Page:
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Asking The HR Practitioners

Mar 26, 2008
Among the best-kept secrets at the Human Resource Institute are our Practitioner Consensus Surveys. HRI conducts these short surveys on an almost weekly basis, usually at the request of member firms. The objective of the surveys is to quickly gather and compile information on workforce management practices. This not only helps HR professionals stay abreast of what their colleagues are doing, it helps HRI track what's on the minds of today's practitioners. Below are findings from several surveys recommended for analysis by Greg Pernula, HRI's membership services director and the person responsible for conducting and compiling the data from the surveys.

Most firms have a formal succession plan, but relatively few measure the effectiveness of those plans. HRI's May 2006 Succession Planning Survey of 89 organizations found that three-quarters have a formal succession plan and 70% conduct a talent review. Not surprisingly, the large majority of plans look at the potential as well as the performance of those who are considered in succession plans. Yet, only 34% of responding organizations measure the effectiveness of their plans. This raises questions about how companies will be able to revise and improve their succession plans as time goes on. After all, the future of organizations often hinges on the "success of succession."

External training remains a decentralized process, but there might be some tracking problems. HRI's January 2006 External Training Survey of 121 organizations found that only about 40% of respondents have a department that's been designated to approve or oversee external training or conference attendance. When respondents were asked who must approve external training and conference attendance, the most common response (at 44%) was "supervisor only," followed by "supervisor and next level" at 36%. This decentralization makes sense because the monies budgeted for these activities tend to come from functional groups (63%) rather than the company (22%) or corporate (14%).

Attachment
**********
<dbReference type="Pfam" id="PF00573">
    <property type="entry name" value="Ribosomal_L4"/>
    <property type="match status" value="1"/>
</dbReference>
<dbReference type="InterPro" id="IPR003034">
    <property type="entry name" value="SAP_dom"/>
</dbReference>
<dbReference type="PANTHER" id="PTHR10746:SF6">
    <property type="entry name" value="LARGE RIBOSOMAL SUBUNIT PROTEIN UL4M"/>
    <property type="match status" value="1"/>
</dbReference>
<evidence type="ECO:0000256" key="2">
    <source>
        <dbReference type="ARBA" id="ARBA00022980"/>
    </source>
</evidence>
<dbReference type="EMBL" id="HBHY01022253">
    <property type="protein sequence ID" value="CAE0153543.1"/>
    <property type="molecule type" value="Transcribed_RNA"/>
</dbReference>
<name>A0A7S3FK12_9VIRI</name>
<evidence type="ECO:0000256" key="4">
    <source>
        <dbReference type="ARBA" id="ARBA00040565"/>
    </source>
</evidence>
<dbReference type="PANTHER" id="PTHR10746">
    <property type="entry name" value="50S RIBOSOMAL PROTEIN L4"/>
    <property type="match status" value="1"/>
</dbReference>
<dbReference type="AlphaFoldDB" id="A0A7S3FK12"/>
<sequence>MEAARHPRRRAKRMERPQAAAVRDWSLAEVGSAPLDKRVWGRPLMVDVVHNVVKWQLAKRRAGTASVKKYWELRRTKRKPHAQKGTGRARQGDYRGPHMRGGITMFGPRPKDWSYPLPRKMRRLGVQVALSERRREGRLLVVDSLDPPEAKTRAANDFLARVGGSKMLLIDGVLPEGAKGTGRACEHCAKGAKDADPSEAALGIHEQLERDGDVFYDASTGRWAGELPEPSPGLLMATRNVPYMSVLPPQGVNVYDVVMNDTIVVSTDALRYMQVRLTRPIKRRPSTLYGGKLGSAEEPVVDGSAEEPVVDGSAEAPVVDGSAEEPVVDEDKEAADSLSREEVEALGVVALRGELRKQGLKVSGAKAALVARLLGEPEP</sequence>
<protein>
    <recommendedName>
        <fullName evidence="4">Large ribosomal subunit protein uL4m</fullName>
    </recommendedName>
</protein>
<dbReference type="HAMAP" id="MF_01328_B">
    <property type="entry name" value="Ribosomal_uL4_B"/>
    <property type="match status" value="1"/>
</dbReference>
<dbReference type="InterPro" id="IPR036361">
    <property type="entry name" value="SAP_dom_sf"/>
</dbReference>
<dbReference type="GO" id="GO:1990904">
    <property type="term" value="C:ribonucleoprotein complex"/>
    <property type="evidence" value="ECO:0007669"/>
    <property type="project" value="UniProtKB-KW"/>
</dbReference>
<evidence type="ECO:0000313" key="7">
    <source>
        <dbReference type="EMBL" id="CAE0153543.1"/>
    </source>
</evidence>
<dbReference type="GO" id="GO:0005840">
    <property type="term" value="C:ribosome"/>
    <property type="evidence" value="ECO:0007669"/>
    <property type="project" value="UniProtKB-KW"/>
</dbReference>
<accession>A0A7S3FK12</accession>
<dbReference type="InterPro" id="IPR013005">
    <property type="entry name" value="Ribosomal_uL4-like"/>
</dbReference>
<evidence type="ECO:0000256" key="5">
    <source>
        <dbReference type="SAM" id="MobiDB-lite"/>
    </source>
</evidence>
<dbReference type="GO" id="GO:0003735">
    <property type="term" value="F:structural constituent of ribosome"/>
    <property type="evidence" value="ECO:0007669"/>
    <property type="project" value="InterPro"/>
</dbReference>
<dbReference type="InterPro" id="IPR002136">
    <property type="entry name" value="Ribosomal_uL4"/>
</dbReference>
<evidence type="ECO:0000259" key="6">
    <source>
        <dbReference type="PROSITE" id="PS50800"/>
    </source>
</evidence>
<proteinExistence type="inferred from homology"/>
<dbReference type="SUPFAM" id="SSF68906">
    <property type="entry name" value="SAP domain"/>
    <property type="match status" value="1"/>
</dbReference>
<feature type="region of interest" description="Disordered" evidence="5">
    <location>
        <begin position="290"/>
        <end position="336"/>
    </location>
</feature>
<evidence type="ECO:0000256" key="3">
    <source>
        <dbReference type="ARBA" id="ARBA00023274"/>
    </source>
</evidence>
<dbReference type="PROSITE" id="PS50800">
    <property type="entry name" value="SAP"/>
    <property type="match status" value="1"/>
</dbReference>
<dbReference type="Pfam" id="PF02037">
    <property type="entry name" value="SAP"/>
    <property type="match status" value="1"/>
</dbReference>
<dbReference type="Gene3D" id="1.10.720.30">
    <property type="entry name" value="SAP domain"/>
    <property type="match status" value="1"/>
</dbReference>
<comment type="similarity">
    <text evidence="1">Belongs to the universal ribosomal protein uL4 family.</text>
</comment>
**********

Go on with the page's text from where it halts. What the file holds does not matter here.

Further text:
Such decentralization probably makes the external training process less bureaucratic and more agile, allowing workers to get the training they need when they need it. But organizations should beware of the potential of losing track of the new skills employees are picking up. Only about half of organizations require proof of attendance or track such training via their HR information systems.

Overall, outsourcing is working out. HRI's July 2005 HR Outsourcing Survey had only 63 responses, but most agreed that outsourcing in their companies had met expectations. Benefits were the most commonly cited HR responsibility that was outsourced, followed by payroll. The top three reasons for outsourcing were the improvement of service delivery (27%), cost savings (26%), and gaining the advantage of outside expertise (20%).

Generally speaking, the organizations that outsourced some of their operations felt their expectations were met in the area of cost savings and service delivery. The operation that was least satisfactorily outsourced, at least in terms of cost, was payroll. Overall, just 4% of respondents said they were dissatisfied with their outsourcing, 53% said it was acceptable, 35% said it was good, and 8% said it was excellent. Although these aren't rave reviews, a large majority of respondents said they would definitely or probably outsource again if they had a chance to do it over.